Sabattus man to serve nearly five years for killing woman in crash

March 10-AUBURN – A judge sentenced a Sabattus man Friday to spend nearly five years in prison for killing an Auburn woman after the truck he was driving crashed into the car she was a passenger in. last summer

In a plea deal, Ryan Curran, 38, was sentenced to 15 years in prison, but most of that time was suspended except for 58 months. He will be on probation for four years after his release from prison.

Curran pleaded guilty Friday to four counts of a 20-count indictment stemming from the June 8 crash at the intersection of Lisbon Street and Scribner Boulevard in Lewiston.

Prosecutors dropped the remaining 16 charges after Curran’s arraignment and sentencing on Friday.

He admitted Friday that at the time of the crash he was in violation of his probation for a prior drug trafficking conviction.

Curran also pleaded guilty Friday to charges of involuntary manslaughter, operating after suspension or revocation and causing an accident resulting in death, driving to endanger and aggravated criminal operating under the influence, all felonies.

Shari Williams, 60, of Auburn was a passenger in the back seat of a car that was stopped at a stoplight at the intersection, Assistant District Attorney Patricia Mador said Friday in Androscoggin County Superior Court.

Police said the 2,000-pound pickup truck driven by Curran was entering Lisbon Road when it rear-ended the car occupied by Williams and three others.

The force of the impact forced the car into a cargo van stopped in front of it, Mador said.

He showed a video clip of the crash that was captured by a road camera.

Williams died from his injuries in the crash, Mador said.

When the van was stopped, Curran can be seen on video going into the bathroom of a nearby store. Police later found drug paraphernalia in that bathroom.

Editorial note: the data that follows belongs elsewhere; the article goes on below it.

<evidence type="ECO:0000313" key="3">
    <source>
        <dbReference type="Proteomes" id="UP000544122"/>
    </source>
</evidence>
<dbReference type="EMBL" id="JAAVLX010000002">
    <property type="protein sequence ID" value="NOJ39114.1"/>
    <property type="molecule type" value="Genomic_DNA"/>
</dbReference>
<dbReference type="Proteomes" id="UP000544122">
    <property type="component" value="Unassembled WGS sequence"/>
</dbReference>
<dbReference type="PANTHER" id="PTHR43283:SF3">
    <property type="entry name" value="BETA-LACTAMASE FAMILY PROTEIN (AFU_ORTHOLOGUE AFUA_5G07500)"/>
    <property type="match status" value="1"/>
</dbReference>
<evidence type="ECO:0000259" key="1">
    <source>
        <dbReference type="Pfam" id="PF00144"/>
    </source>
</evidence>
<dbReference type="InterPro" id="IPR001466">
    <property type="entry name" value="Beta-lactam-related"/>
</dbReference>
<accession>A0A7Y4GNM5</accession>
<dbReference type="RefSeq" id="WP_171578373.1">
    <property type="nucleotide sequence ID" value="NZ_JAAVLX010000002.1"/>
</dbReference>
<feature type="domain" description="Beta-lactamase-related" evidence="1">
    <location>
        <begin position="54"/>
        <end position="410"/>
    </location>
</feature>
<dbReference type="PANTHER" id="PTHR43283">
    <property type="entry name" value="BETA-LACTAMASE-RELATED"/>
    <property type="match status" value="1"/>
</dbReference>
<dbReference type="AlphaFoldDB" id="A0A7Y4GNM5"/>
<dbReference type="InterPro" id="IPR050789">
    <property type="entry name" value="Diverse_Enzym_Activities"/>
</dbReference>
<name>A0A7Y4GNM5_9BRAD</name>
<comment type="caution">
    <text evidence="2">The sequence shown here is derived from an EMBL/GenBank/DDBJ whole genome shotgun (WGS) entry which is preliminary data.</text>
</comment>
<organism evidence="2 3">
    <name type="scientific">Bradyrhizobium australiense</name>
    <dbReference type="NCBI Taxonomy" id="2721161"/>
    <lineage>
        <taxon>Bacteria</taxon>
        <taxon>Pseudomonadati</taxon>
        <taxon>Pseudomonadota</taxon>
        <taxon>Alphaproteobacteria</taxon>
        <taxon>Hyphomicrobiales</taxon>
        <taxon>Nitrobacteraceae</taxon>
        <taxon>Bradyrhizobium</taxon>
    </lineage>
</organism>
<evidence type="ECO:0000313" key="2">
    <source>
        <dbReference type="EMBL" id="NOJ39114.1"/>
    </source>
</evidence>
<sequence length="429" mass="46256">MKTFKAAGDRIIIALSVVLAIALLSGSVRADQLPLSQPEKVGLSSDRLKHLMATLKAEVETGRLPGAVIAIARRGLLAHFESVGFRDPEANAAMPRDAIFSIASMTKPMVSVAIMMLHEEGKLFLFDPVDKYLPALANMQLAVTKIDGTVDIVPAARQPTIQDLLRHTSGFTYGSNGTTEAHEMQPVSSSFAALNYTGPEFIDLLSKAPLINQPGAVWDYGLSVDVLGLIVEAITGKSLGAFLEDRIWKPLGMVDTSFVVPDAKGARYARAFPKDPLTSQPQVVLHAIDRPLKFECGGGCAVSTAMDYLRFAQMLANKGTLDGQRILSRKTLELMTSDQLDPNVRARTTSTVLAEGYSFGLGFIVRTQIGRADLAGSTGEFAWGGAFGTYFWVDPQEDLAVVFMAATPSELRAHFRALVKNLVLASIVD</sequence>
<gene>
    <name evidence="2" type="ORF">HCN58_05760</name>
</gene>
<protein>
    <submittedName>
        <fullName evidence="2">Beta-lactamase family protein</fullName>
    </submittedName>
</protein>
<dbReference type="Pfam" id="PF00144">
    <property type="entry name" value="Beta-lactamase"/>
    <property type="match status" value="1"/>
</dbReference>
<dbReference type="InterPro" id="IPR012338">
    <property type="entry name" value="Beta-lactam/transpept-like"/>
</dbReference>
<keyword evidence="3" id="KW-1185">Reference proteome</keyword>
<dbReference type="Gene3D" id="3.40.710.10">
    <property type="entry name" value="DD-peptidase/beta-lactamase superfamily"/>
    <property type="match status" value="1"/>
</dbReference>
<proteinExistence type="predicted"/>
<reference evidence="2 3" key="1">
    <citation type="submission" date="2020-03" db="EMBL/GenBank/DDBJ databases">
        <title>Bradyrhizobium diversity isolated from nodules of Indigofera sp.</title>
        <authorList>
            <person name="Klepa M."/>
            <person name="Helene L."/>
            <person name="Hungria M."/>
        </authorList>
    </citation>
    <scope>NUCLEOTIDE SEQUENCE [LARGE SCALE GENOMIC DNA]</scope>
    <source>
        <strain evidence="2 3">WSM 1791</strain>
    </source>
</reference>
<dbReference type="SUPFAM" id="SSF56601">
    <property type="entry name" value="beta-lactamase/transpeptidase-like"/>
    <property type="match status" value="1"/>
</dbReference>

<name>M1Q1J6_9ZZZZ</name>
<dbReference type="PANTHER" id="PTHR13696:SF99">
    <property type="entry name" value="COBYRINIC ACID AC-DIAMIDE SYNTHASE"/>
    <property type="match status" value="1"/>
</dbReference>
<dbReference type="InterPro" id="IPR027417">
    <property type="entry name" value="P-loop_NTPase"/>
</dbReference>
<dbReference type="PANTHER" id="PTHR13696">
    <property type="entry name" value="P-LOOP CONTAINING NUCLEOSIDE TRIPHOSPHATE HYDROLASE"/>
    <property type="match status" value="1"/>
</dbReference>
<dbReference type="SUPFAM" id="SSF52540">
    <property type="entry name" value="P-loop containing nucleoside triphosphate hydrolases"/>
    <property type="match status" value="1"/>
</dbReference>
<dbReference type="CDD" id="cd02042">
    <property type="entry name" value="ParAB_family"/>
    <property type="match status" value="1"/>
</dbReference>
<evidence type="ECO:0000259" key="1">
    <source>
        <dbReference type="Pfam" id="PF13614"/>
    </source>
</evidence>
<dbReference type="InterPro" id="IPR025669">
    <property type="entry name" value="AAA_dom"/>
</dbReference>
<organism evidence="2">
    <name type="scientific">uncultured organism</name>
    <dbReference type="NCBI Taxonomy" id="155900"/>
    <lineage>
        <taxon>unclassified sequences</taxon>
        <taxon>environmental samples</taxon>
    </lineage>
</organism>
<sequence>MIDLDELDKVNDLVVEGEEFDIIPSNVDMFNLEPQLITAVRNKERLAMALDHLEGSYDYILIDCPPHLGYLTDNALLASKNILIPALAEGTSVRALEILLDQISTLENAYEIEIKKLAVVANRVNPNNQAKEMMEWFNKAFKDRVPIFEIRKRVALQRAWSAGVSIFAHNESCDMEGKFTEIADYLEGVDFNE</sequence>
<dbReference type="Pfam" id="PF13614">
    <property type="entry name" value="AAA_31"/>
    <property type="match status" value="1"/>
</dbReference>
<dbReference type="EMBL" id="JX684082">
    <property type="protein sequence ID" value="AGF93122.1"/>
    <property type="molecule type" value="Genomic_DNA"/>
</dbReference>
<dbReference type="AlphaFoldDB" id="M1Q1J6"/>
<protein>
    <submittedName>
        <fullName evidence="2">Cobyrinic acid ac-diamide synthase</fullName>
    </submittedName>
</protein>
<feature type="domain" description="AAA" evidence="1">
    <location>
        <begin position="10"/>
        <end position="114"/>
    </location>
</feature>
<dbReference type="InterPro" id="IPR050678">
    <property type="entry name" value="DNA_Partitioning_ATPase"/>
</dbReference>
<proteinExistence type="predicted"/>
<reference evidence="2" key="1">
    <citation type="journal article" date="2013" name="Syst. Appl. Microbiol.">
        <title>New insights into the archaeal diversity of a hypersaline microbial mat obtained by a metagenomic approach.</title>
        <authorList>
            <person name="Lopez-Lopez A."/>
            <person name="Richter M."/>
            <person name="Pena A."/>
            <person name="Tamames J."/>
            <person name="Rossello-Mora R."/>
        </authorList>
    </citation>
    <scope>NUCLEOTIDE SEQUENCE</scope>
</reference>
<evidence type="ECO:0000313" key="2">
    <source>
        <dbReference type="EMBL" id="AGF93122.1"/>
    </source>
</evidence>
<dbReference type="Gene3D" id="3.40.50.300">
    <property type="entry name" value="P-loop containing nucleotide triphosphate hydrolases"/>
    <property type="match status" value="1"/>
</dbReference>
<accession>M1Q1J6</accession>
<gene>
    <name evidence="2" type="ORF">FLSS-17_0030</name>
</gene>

Curran told police that he and his brother, who was a passenger in the truck, had returned from work in Camden, had eaten lunch and were on their way to another job.

He told police he had used crack cocaine the previous two nights and had discarded evidence in the bathroom, Mador said.

His brother had told police that he had looked at his cell phone shortly before the accident and when he looked, his brother appeared to be asleep behind the wheel.

Crash reconstruction experts estimated the truck’s speed to be about 21 mph at the time of the collision. There was no evidence that Curran had hit the brakes, Mador said.

A blood test showed multiple drugs in Curran’s system at the time of the crash, Mador said, including cocaine and opioids.

The other occupants of the car suffered serious injuries from the crash, Mador said.

The car’s driver said Friday that he has found it difficult to get by every day since the crash.

He said he now suffers from extreme anxiety stemming from post-traumatic stress disorder and severe major depressive disorder.

He told Curran that he had chosen to drive under the influence and, as a result, took the life of “a great friend to many, a wife, a mother, a grandmother, a daughter and a sister. I really hope that think long and hard about the life you’ve changed. I hope one day I can find it in my heart to forgive and I hope you forget this ever happened.”

Williams’ sister said Friday that she had an “emptiness inside” and “life is not the same without Shari.”

A lawyer representing the victim’s family in a civil matter read a statement from Peter Williams, Shari’s husband.

“Nothing I can ever do or say can change the bad decisions made that day … that took the life of my wife, Shari Williams,” the attorney read. The husband’s statement said that he will never be the same without his high school sweetheart who would have celebrated her 43rd birthday.

“The loss is unbearable for all of us. It is a nightmare from which I will never wake up,” read the lawyer.

While Curran was free on bail, he complied with all terms of his release, including drug tests.

His attorney, Timothy Zerillo, said his client has great remorse for his actions and has “returned to his religion” and “I think he’s made huge strides” in his personal growth.

Curran briefly said he was sorry.

His father told the judge that his son had relived the crash several times and has matured since the crash.

“From now on he will be a very good person,” he said.

Curran was handcuffed and led from the courtroom by deputies after Friday’s hearing.

When Curran is released from prison, he must not have any alcohol or illegal drugs for which he can be searched and tested at random.

They must undergo substance abuse counseling and treatment.

Curran may have no contact with the victim’s family.

He can reapply for his driver’s license 10 years after being released from prison.

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